Tuesday, September 20, 2011

Unionized Kroger buys nonunion Schnucks stores in Memphis; Louisiana business leaders fight against higher wages for migrant workers

Goodbye to nonunion Schnucks grocery stores in Memphis

The ubiquitous Rose Turner, organizing director for Local 1529 of the United Food and Commercial Workers, was on the streets of Memphis talking to grocery store workers when I called her a few days ago.

Kroger's Delta Division was in the process of taking over nine Memphis-area Schnucks supermarkets. Kroger had announced its purchase of the stores from one of its major competitors earlier in the month.

Kroger workers are unionized, and the St. Louis-based Schnucks had resisted unionization ever since it came to Memphis 10 years ago. According to the Memphis Daily News, Schnucks' 13 percent of the area market will add to Kroger's 30 percent market share.

Schnucks' 1,200 workers in Memphis will have to reapply to Kroger's to keep their jobs. Several Schnucks stores in the area will close as a result of the deal.

"Schnucks was union in St. Louis, then they tried to be nonunion" in Memphis, Turner said. "We tried to organize them when they first came here. They said, `We are going to close if we go union.'"

(To the left is UFCW organizer Rose Turner)

Well, they closed anyway after 10 years, and a union-represented company bought them out, Turner said.

Turner is fresh from a successful organizing campaign at Water Valley Poultry in Water Valley, Miss., and she also is a key organizer of catfish plant workers in the Mississippi Delta.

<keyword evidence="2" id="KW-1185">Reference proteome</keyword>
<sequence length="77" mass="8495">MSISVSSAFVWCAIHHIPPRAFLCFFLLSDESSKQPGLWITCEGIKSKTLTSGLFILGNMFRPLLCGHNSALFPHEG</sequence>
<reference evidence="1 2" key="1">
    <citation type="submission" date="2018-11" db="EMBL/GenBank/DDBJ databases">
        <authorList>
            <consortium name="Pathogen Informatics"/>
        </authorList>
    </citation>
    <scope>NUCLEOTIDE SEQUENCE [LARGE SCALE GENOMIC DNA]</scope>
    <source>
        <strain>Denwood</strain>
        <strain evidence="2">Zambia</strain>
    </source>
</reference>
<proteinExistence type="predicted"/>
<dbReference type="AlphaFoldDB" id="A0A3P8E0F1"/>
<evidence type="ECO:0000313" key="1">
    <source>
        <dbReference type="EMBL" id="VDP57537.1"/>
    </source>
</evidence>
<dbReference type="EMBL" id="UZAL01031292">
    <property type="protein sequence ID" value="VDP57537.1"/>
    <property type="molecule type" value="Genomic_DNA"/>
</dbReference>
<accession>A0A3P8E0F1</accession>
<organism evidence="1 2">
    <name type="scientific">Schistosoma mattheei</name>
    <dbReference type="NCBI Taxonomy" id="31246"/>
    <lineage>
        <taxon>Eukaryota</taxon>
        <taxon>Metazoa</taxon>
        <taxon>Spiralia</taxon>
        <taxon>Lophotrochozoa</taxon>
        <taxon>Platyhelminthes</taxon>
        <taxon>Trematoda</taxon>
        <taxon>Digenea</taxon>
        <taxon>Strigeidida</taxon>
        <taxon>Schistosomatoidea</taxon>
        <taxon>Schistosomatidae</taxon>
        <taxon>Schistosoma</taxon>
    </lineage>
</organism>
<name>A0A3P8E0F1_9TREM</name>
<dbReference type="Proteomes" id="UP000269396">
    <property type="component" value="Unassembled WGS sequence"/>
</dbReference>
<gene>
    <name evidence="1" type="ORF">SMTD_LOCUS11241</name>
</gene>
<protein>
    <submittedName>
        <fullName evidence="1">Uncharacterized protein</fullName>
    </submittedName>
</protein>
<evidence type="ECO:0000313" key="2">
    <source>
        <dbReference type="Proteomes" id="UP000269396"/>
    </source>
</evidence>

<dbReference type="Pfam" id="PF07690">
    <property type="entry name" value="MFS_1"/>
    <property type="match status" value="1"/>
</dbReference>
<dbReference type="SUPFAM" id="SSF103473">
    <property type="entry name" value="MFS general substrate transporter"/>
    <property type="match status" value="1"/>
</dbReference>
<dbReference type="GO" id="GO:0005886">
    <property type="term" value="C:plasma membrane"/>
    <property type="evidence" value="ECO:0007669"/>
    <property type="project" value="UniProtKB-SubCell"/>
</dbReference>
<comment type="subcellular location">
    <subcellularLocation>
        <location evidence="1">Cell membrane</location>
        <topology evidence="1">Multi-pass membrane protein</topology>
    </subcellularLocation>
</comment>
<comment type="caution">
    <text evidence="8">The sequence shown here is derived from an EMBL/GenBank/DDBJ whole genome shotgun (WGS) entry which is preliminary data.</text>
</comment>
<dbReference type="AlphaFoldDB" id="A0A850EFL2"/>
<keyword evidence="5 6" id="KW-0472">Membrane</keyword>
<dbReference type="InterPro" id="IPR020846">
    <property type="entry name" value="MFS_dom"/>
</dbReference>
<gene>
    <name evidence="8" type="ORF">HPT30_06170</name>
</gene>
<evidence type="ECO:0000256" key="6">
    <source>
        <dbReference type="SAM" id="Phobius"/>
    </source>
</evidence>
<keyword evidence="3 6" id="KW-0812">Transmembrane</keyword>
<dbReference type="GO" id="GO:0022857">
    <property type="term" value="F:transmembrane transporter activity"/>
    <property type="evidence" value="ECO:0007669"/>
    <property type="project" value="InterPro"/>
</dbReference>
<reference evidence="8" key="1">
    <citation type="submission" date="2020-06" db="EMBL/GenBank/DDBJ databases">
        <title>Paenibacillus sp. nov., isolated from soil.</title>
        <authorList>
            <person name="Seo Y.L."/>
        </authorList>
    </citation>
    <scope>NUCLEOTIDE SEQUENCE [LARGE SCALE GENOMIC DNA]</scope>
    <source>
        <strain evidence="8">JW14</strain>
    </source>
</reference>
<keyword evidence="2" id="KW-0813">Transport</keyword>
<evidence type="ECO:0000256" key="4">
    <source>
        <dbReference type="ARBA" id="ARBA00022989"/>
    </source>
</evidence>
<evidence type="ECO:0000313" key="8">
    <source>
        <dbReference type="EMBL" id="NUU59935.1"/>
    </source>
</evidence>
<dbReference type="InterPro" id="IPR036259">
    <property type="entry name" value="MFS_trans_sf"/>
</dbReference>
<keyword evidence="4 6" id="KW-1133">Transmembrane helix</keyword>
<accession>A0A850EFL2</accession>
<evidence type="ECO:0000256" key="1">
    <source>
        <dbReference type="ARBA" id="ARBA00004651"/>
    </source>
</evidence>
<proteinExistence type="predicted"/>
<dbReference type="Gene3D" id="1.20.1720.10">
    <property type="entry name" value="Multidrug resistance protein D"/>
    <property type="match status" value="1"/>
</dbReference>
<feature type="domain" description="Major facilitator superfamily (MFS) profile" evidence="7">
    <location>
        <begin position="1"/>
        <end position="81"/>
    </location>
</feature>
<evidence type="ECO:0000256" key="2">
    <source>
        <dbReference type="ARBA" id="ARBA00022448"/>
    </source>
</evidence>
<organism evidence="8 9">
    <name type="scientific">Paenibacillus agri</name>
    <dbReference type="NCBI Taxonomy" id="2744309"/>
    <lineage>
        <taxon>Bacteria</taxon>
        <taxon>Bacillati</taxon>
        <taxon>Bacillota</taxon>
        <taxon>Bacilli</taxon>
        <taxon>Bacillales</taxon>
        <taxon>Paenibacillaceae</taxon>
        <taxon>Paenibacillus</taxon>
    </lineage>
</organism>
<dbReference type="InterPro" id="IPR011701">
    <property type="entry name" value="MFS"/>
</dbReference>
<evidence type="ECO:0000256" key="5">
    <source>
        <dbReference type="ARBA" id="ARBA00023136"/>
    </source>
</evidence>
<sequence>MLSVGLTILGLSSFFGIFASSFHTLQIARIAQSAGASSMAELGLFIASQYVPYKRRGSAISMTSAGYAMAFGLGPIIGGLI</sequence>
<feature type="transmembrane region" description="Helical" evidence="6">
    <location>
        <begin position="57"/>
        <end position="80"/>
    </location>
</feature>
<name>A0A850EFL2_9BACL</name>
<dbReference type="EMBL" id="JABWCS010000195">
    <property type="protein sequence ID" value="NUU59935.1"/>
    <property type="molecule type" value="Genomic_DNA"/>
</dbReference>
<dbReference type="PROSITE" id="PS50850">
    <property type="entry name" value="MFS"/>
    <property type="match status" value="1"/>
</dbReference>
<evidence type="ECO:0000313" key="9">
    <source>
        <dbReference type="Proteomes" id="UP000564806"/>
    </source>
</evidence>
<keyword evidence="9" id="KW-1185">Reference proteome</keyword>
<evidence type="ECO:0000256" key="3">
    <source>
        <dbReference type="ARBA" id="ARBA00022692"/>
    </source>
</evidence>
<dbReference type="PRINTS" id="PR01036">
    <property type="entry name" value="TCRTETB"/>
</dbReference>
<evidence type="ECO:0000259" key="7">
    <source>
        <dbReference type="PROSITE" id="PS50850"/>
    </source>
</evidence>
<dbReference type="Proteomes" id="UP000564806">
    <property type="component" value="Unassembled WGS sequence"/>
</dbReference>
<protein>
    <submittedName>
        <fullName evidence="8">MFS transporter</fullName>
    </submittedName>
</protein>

Louisiana business coalition files suit to keep from paying migrant workers better wages

Federal rules requiring wage increases of up to 83 percent for migrant workers with H-2B visas have prompted a protest from Louisiana business interests, including sugar cane and seafood processors, amusement park operators and hotel owners.

Earlier this month, the business coalition filed a federal lawsuit in Alexandria to keep the rules from being implemented, according to the Associated Press. The business coalition argues that the rules put its members at a competitive disadvantage, and they will not be able to pay the higher wages.

The rules are scheduled to take effect Sept. 30. A hearing on the lawsuit is scheduled for Sept. 23.

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